April 22nd, 2024

Committee at loggerheads over cityLINK


By Al Beeber - Lethbridge Herald on February 4, 2022.

LETHBRIDGE HERALDabeeber@lethbridgeherald.com

The Civic Works Standing Policy Committee on Thursday failed to find consensus on two motions brought forward on the new cityLINK transit system.

After a long debate and two recesses by the SPC, the future of cityLINK will come back at a later council meeting as a presentation and for a potential decision.

The first motion the SPC addressed called for council to approve the cityLINK redesign with quarterly adjustments being made to reflect feedback, changing travel patterns and metric indicators.

A second motion, brought forward by councillor Ryan Parker called for council to return the transit system to pre-cityLINK routing and design.

The committee, which consists of chair Belinda Crowson, vice-chair Nick Paladino, Parker and John Middleton-Hope heard presentations from Transit general manager Timothy Sanderson, representatives from the Lethbridge School Division, transit union president Travis Oberg, two transit operators and a member of the public.

Sanderson told the committee that ridership and performance are up and complaints down but concerns were expressed by other presenters.

Oberg, president of Amalgamated Transit Union local 97 who represents 130 plus transit workers, told the SPC that transit operators are hearing many issues exist with the new system.

“I spent the last three weeks thinking about what I wanted to say to council on behalf of the riders in our community, riders that aren’t being heard, riders that aren’t having their value taken and a slight minority who have time to put in complaints to members of management.”

Oberg said “I’m passionate about this because each and every day as an operator I see the destruction that it’s caused in our community. Members of our community that no longer have equal access to community buses, equal access to transit and a consistent service that provides daily reliability for all to get to their destinations.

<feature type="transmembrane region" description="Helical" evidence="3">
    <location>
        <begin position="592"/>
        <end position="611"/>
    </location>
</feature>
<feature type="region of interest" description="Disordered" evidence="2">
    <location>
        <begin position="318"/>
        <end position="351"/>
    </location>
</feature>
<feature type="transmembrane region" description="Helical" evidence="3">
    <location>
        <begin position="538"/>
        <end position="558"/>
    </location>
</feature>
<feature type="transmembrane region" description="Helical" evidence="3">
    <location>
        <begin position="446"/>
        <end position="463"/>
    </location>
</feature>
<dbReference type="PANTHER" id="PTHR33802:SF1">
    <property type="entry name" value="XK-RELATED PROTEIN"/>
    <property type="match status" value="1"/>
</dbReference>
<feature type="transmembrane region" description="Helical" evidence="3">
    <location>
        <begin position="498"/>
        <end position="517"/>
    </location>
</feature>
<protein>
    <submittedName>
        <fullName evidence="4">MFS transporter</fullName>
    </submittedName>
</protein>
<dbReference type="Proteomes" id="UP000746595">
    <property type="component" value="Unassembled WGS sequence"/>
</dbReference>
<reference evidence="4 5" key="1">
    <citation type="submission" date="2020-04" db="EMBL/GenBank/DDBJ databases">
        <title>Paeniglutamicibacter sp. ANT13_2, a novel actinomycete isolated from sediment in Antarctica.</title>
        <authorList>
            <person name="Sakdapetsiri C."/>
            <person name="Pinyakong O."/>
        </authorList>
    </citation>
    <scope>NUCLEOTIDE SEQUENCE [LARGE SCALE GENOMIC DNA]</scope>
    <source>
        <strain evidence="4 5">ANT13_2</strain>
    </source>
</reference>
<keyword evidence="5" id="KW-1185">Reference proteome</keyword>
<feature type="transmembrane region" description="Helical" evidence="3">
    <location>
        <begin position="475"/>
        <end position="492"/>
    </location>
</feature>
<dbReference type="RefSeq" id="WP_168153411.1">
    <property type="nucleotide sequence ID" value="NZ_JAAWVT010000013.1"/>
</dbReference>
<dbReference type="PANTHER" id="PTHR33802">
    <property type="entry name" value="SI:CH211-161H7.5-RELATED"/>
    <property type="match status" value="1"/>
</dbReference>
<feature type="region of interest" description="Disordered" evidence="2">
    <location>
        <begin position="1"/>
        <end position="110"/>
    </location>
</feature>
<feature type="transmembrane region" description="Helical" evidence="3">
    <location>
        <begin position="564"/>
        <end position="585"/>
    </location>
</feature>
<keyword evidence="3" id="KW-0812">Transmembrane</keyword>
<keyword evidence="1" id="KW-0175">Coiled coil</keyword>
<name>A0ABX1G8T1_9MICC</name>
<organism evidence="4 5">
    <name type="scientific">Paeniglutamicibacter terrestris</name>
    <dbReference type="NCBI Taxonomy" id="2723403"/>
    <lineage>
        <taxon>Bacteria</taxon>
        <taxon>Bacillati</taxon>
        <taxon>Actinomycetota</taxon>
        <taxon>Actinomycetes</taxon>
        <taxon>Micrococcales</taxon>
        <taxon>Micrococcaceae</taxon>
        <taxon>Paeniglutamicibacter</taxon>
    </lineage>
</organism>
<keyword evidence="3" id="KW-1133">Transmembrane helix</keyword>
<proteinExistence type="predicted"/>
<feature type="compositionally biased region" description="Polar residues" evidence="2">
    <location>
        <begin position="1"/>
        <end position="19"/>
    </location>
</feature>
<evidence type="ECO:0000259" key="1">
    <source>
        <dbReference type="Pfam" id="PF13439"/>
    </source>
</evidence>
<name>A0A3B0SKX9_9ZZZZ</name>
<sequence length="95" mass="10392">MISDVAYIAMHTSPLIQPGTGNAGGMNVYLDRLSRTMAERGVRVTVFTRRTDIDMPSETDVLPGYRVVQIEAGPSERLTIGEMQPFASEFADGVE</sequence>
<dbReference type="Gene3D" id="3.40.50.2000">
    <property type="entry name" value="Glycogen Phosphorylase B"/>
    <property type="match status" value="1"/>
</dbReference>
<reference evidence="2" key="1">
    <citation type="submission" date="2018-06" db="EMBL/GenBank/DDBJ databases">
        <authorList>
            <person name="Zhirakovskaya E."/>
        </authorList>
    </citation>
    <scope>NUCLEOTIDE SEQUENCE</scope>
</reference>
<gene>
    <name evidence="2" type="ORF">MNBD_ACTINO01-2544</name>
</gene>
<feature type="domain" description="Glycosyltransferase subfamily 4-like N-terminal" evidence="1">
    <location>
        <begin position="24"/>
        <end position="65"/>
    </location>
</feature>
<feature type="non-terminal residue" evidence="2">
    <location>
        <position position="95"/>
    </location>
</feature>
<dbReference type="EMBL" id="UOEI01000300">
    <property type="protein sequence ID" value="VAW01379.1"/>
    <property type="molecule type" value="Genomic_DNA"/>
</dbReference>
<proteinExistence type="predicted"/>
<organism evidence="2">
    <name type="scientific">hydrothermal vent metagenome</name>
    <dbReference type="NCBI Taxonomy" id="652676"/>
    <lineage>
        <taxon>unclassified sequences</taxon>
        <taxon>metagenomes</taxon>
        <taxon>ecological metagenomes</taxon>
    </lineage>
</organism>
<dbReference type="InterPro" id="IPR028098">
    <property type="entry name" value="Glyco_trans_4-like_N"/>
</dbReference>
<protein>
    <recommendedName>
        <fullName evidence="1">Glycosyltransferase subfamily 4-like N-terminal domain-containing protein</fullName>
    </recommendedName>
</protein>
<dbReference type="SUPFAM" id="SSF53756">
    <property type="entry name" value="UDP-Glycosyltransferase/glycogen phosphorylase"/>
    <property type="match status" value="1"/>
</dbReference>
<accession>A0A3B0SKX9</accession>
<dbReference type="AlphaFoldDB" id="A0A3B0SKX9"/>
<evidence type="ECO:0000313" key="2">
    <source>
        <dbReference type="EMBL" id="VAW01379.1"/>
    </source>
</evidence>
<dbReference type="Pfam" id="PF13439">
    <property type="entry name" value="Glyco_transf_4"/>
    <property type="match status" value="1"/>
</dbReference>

He said in 2017 he was asked to talk to city council about the city transit master plan and informed them not to go to a direct ridership system because coverage and people would be impacted when the system was taken out of their communities.

He said the fixed rate system was here so long people built their livelihoods around it.

“It’s consistent, its reliable and it’s effective,” he said.

Christine Light, vice chair of the LSD board of trustees and board chair Allison Purcell of the school division said cityLINK is causing challenges for students and families.

“Our desire is for students and their families to be able to participate in, benefit from and contribute to our community in meaningful ways. Many of the challenges expressed by youth and parents fall under the umbrella of accessibility,” Light said, referring to transportation getting to and from out-of-school activities.

Light said the “heart of our advocacy lies with the reality that lack of accessibility to public transportation is having a negative impact on the ability of students, children and families to engage in our community. Barriers accessing public transportation impact our children and youth in ways that impede their access to services” such as work experiences during the school day, food and appointments, she said.

“It also diminishes their growth and healthy development due to limited access to recreation and leisure centres in the city. Marginalized individuals become increasingly disadvantaged because they are challenged with accessing the transportation service they need.”

Parker told the SPC that city staff do a good job in thinking progressively and on delivering on the requests of past city councils.

“I’m hearing the consequences of a decision made by a council of the past and I heard loud and clear prior to the election but also during the election” and also after the election when talking to numerous seniors organizations such as Nord Bridge and Green Acres that they liked the way transit used to be and they miss it and want to know why it changed.

“Sometimes it’s OK to admit that it didn’t work out,” Parker said.

Deputy mayor Belinda Crowson spoke passionately about the need for cityLINK to be adopted permanently.

“We didn’t make changes to a transit system, we blew it up and created a brand new transit system. And this is a very different transit system,” said Crowson.

“I know the concerns people have with this,” she said referring to longer walks and problems expressed by Lakeview residents about service in that southside area.

“But this is making the numbers go up, this is actually going to improve the lives of a lot more people because a lot more people are using it,” Crowson added.

“The public services we provide the community should not just exist, they should be a luxurious amazing system. It will be better for the economy, it will be better for the climate….if we have an amazing transit system, we can get rid of cars if we need to at some point in life.

“What we do with this transit system is absolutely vital,” Crowson added.

“We put in a new system, it’s not yet perfect but we will make adjustments as we move ahead. But this is a move in the right direction.”

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